Meanwhile, the audience that universities are marketing to has changed, and having cognitive diversity among the senior leadership is vital if the institution is going to stay relevant and appealing to Generation Z. Seeing these statistics make you question what is going on in recruitment decisions. Every university needs to ask itself how, at every level, is diversity encouraged?
Changing the Conversation
For any organisation, the first step to increasing diversity is always having the conversation, and in the search process this needs to be done from the out-set. A best practice example from one of our charity sector clients, is Citizens Advice. They are actively trying to increase applications from disabled and BAME candidates in order to better represent their community, stating under job opportunities on their website, “we particularly welcome applications from disabled and Black, Asian and Minority Ethnic (BAME) candidates as disabled people are currently under-represented throughout Citizens Advice, and BAME people are currently under-represented in senior management positions.”
Addressing this conversation from the outset enables recruiters to analyse the experience and skills needed for the role and identify ways to broaden the candidate pool, maintaining relevance but removing barriers that may be hindering diverse candidates from applying. Are there blockers in the appointments system? For example, if Universities are hiring for a senior position, is it a pre-requisite to have served so many years in a university academic role? Based on the HESA figures, we already know ethnic minorities are underrepresented in university academic roles and therefore the prerequisite can only yield a candidate pool that lacks diversity. The question needs to be asked, how can we open the criteria to get relevant experience from a broader pool of talent? What other skills and sector experience is transferrable?
Opening the pre requisite criteria for a job role shouldn’t just be about meeting a quota. By diversifying the career paths of the leadership team you are also protecting your organisation from the risk of “group think,” gaining differing perspectives and altering the conversation. When examining client’s previous hiring processes, we often find that unintentional blockers to cognitive diversity lie within the selection process. For example, if the selection panel chooses to interview only those with very standard career paths, the chances are mothers who have taken career breaks won’t be included and if graduates from elite universities are prioritised, then a cycle of privilege is likely to be perpetuated.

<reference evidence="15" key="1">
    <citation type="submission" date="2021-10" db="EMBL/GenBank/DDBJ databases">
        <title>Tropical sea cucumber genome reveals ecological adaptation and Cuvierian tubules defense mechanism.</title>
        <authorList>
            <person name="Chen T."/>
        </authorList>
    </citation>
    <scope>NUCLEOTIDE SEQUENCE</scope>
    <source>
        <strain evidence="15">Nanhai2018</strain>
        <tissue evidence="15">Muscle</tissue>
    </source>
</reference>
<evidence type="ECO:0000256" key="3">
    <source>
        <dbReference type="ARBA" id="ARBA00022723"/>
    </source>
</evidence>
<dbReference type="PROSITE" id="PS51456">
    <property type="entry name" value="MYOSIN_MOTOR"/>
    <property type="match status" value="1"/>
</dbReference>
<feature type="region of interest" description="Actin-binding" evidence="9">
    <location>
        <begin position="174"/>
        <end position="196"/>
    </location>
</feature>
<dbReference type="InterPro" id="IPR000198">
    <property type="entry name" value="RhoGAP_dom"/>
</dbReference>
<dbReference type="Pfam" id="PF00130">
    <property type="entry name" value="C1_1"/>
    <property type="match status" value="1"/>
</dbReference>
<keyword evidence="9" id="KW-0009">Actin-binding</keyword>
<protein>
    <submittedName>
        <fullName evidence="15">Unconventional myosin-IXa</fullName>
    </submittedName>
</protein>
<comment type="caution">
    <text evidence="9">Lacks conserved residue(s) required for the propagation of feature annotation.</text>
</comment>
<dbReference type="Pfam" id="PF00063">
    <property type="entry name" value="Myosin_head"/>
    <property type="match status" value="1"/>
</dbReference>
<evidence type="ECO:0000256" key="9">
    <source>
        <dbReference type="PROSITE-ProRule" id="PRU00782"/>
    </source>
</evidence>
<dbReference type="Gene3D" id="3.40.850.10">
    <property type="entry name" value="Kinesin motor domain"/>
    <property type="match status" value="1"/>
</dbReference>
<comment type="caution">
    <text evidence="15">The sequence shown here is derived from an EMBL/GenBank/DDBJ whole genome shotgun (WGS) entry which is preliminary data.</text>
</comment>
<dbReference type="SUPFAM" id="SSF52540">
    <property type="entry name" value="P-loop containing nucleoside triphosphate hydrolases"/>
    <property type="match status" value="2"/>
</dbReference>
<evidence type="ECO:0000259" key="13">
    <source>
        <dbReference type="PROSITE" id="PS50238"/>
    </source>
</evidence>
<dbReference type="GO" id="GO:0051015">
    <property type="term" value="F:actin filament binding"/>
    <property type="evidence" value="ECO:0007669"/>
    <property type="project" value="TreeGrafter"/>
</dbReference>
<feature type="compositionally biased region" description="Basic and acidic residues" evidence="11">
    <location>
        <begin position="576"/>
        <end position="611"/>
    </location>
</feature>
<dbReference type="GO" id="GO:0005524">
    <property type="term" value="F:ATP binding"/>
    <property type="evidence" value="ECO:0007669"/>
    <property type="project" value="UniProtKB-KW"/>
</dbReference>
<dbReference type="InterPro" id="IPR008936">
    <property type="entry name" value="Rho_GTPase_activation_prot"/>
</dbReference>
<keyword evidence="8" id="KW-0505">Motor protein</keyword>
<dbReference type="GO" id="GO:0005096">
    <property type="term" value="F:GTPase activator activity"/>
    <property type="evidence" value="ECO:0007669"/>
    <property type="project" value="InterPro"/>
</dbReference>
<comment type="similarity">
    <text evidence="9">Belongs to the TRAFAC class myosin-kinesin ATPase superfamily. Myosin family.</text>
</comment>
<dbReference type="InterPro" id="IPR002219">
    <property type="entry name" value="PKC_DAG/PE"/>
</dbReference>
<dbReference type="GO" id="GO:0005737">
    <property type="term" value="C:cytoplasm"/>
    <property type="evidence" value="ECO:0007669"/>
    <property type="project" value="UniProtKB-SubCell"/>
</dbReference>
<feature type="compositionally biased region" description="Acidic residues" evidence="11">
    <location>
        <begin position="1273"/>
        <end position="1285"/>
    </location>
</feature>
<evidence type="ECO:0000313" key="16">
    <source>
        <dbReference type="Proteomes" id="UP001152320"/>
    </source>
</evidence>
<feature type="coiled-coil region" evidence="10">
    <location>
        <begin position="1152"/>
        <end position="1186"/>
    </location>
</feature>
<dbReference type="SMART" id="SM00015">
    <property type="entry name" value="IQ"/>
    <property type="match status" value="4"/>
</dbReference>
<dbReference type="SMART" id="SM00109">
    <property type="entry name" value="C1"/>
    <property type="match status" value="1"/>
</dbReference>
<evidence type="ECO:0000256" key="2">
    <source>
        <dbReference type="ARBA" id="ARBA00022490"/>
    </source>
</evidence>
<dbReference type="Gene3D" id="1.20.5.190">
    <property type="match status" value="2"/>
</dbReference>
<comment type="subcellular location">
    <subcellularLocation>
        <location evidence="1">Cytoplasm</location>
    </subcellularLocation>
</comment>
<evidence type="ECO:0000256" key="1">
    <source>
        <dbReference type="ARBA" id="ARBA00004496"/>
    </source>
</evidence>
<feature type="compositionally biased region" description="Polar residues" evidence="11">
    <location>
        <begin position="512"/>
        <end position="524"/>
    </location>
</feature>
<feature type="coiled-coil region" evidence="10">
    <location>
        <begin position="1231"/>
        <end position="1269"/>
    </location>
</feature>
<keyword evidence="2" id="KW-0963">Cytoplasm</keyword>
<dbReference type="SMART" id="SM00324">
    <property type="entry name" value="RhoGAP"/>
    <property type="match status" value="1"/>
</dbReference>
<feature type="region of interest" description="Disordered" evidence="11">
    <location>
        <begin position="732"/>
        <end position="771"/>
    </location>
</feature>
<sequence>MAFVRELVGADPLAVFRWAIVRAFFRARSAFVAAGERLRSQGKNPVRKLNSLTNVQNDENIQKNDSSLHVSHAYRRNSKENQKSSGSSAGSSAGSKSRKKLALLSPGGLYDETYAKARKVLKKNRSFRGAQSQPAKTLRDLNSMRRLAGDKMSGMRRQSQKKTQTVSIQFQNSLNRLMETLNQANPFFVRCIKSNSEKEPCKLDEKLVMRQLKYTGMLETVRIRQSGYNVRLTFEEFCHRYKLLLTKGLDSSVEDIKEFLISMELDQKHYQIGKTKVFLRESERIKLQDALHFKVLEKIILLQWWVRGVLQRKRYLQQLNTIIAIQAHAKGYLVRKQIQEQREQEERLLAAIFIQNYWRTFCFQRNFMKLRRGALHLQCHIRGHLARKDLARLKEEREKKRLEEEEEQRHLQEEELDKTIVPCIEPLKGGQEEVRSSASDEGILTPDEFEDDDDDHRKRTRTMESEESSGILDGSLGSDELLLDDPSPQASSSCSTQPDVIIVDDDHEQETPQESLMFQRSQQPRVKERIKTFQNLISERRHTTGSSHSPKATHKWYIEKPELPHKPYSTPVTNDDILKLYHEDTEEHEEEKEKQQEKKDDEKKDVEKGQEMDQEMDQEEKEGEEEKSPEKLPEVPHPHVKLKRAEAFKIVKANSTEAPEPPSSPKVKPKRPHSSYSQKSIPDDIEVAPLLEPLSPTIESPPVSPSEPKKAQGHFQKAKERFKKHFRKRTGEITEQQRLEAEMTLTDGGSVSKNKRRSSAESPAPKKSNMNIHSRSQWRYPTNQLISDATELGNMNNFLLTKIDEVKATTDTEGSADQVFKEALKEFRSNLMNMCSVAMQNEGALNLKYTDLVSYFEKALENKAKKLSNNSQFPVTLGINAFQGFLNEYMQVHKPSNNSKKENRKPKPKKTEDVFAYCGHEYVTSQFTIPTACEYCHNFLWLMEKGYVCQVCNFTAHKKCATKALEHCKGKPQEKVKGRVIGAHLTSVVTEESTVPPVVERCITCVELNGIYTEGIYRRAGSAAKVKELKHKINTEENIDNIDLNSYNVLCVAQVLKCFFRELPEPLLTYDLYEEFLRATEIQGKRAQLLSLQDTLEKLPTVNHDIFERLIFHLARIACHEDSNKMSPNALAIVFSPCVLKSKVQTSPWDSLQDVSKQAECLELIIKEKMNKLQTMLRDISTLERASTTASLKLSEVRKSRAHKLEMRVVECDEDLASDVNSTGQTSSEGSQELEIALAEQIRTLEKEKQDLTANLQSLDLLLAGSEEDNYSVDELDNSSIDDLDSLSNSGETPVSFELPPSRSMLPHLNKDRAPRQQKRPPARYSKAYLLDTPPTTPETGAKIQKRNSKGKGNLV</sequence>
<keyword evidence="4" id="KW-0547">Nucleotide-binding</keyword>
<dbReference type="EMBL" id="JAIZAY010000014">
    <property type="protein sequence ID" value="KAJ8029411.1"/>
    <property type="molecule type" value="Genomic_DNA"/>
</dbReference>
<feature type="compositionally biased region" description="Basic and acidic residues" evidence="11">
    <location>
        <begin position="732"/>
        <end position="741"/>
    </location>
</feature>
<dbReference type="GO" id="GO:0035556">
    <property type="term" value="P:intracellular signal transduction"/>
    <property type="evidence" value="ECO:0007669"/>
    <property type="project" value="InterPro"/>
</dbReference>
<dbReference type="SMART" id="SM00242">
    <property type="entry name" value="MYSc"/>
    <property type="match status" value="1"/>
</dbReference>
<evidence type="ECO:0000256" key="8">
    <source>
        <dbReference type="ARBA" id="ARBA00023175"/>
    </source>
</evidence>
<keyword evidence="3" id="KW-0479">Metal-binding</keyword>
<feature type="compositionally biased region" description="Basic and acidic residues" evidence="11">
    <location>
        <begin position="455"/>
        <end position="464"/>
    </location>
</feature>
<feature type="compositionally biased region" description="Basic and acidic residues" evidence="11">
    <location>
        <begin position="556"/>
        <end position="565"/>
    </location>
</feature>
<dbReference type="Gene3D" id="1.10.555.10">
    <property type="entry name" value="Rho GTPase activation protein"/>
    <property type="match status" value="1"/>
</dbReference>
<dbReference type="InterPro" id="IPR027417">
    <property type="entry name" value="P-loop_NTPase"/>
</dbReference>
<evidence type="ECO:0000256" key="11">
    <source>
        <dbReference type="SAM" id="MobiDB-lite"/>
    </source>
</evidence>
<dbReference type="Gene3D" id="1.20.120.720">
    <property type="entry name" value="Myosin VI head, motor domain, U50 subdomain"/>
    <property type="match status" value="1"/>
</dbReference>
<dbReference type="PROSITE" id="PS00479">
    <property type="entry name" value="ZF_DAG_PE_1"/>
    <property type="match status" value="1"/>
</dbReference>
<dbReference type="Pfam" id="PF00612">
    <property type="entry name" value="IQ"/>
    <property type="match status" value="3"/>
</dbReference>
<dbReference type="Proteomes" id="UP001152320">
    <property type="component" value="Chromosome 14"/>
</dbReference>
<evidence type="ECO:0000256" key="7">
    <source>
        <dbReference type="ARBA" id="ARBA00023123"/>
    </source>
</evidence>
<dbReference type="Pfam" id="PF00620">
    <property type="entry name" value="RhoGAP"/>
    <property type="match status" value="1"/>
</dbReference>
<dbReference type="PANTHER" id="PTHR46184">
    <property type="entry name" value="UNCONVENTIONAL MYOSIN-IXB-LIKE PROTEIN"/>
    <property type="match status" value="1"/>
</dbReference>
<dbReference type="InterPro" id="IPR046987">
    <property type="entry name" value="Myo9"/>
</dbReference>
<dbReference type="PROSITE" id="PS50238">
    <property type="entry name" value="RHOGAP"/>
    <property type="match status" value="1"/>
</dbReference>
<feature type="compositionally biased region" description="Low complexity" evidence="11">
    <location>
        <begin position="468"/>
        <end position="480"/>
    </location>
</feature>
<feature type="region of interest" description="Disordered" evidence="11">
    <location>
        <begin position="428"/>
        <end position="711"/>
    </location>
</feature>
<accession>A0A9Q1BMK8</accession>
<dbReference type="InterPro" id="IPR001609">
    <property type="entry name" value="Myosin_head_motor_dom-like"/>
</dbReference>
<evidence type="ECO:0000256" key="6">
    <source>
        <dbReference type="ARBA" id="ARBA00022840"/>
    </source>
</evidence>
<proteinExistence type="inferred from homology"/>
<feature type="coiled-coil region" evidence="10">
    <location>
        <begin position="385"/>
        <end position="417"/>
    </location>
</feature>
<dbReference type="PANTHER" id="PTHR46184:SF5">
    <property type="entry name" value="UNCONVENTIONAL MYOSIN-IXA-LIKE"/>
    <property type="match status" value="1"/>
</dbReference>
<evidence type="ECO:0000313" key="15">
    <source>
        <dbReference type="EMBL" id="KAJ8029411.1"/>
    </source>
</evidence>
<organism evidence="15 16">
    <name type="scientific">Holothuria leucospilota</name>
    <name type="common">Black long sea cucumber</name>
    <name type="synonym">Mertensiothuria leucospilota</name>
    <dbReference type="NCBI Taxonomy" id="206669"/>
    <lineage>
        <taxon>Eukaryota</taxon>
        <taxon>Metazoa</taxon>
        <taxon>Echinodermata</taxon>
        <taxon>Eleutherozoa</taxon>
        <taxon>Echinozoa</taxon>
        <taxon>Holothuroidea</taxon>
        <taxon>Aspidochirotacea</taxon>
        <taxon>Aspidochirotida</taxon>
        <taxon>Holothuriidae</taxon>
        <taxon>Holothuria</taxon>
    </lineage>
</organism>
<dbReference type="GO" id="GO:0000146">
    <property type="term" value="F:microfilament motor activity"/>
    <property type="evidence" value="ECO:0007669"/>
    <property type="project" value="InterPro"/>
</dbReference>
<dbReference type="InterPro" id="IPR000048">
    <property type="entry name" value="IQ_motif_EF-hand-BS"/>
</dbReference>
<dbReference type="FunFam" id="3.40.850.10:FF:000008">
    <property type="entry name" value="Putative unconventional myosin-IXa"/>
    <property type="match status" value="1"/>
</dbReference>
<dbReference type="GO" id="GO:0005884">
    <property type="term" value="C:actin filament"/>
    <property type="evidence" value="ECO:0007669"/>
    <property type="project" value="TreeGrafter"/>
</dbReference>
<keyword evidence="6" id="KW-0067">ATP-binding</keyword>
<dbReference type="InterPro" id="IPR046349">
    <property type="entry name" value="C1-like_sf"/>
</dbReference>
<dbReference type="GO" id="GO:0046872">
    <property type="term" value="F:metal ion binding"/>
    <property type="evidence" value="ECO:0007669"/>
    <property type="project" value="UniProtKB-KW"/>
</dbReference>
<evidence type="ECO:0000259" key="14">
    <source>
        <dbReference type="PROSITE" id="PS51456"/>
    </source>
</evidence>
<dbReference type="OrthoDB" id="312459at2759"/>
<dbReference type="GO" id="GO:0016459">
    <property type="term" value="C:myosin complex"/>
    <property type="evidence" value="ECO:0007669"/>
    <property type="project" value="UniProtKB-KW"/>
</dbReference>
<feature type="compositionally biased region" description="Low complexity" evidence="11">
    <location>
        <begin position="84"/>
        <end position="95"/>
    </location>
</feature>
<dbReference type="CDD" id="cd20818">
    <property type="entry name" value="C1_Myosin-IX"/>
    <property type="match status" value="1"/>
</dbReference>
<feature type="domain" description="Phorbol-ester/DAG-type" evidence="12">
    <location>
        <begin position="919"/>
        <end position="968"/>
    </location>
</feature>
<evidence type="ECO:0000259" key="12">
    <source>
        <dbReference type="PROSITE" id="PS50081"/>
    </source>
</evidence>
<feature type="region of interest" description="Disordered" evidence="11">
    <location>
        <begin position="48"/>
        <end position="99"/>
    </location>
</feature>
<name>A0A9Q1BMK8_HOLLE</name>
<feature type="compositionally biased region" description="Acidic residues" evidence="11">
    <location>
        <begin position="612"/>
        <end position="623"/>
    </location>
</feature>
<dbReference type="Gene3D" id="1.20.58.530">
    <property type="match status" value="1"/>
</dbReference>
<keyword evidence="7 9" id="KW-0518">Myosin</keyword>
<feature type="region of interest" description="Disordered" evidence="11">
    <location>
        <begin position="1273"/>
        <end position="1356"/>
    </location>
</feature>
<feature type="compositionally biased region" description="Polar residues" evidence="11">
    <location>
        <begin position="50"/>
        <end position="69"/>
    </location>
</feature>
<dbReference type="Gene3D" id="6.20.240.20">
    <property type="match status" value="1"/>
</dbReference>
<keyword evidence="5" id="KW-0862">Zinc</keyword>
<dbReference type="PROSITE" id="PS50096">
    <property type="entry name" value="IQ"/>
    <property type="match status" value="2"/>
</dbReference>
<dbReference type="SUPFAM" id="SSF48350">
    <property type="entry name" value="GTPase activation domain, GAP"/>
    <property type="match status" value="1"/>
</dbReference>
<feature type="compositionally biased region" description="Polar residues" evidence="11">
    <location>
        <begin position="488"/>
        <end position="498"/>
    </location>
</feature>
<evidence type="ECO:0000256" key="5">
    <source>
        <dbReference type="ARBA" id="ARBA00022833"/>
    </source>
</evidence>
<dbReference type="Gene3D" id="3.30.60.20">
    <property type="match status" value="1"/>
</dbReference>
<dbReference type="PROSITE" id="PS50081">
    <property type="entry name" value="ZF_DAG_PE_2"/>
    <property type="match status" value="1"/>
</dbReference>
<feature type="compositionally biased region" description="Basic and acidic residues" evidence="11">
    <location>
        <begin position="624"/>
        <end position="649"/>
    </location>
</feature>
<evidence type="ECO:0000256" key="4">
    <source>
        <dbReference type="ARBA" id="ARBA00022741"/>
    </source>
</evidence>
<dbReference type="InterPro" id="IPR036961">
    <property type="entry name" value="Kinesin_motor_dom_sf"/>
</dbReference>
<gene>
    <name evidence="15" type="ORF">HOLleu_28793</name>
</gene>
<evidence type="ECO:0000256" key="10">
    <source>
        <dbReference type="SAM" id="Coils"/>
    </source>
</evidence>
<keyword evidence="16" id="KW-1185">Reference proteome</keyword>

With this in mind, another consideration is the timing of placements and the leadership pipeline. Making a few diverse placements that meet a quota and make the investors/consumers happy is not enough. When these individuals move on, who will be replacing them? Have internal processes been put in place to ensure the diverse hiring cycle continues?
At Green Park, we partner with organisations through our social enterprise, Diversity Recruitment Institute of Value and Excellence (DRIVE), to understand what current equality programs are actually delivering sustained behavioural and statistically validated change. We also identify what missing factors are currently holding back corporate efforts to increase diversity and inclusion and how best to implement this new knowledge into an organisations culture which powers tomorrow’s operating models.
Our latest piece of research from DRIVE, dovetailed recent research conducted by Business in the Community and The Parker Review which shone a new spotlight on the business-critical issue of ethnic minorities in the workforce. Having spoken to the DRIVE network (67 associate companies), and our BAME Board Network (650 associates) one of the report’s recommendations was to create a talent map and pipeline, tasking recruiters with creating programmes that engage and progress talent, reporting regularly to senior stakeholders to ensure representation is proportionally maintained. One of the ways this can be achieved is through driving more accountability.